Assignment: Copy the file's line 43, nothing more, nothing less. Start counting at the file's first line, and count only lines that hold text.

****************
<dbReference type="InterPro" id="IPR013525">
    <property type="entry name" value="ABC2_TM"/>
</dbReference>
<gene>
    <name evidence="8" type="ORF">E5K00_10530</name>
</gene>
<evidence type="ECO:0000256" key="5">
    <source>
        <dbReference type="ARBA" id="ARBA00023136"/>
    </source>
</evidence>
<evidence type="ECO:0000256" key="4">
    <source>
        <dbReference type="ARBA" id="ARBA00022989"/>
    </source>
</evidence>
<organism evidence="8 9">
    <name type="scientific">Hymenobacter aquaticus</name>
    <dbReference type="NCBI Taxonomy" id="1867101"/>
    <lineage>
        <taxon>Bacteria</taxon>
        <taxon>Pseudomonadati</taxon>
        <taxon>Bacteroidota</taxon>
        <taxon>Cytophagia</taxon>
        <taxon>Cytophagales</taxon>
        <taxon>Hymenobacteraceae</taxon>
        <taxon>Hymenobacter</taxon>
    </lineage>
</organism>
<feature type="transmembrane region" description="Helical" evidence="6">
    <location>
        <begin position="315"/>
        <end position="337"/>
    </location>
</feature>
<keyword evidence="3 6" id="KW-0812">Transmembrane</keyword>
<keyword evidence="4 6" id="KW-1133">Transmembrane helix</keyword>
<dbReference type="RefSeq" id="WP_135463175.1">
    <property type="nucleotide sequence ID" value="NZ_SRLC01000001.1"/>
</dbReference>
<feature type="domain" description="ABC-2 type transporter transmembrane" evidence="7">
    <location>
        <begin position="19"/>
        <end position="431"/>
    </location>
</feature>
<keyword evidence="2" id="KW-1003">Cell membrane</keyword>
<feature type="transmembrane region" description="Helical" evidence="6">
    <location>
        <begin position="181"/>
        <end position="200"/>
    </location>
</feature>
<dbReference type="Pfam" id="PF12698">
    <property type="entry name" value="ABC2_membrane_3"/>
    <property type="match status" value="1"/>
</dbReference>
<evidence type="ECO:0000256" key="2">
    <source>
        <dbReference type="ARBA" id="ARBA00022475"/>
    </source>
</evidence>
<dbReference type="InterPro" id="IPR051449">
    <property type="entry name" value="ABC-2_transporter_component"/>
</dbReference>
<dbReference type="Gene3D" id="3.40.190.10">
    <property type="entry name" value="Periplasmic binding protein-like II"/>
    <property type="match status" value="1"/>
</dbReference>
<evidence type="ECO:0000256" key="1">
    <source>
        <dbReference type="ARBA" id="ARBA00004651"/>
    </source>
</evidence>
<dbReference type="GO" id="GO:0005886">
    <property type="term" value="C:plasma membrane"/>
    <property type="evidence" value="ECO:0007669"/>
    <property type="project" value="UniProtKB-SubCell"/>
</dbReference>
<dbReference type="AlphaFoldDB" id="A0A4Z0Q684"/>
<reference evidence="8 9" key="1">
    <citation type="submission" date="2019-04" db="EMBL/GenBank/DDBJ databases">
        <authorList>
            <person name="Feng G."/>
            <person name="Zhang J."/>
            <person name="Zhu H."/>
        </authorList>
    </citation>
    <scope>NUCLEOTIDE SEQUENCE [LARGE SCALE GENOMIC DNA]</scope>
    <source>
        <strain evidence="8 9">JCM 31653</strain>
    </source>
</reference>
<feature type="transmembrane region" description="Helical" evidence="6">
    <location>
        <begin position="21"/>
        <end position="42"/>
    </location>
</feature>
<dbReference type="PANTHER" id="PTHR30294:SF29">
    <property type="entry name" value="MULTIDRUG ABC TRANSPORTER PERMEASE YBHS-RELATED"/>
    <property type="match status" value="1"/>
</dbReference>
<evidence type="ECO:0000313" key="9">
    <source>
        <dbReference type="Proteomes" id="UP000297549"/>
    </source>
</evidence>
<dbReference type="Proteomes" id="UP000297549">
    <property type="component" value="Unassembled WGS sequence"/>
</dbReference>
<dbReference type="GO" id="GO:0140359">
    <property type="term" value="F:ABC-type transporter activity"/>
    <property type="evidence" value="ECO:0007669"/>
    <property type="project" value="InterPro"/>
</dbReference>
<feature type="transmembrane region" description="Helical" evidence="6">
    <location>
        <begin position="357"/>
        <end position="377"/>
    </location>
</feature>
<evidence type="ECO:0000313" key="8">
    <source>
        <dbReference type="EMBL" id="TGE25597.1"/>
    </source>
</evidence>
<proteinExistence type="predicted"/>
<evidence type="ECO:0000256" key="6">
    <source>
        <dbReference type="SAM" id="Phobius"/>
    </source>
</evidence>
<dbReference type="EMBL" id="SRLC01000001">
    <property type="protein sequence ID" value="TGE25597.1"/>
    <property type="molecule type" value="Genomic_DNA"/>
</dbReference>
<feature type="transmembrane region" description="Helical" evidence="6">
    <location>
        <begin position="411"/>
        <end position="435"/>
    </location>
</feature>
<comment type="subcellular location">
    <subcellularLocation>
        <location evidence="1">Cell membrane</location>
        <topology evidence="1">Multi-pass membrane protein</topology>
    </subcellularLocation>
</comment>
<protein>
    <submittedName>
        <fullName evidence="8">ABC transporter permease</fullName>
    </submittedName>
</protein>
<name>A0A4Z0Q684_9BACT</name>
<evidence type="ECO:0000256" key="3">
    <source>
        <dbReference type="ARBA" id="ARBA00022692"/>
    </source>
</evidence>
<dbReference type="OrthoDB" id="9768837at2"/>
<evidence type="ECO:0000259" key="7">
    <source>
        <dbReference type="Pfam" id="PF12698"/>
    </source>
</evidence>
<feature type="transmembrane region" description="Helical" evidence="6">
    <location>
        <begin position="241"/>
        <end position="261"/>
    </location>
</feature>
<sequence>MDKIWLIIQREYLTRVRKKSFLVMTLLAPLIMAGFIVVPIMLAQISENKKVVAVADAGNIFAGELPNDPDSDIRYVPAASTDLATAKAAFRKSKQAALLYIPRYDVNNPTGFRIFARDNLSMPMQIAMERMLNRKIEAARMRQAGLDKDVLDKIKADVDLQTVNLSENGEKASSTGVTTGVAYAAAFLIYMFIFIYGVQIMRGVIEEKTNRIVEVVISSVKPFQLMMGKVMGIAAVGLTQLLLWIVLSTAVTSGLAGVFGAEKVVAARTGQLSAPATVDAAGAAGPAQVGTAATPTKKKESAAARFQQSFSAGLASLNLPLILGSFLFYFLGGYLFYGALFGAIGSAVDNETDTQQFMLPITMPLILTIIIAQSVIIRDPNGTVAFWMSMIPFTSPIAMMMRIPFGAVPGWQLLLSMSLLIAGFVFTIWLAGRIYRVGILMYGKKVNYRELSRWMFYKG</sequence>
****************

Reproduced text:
        <begin position="19"/>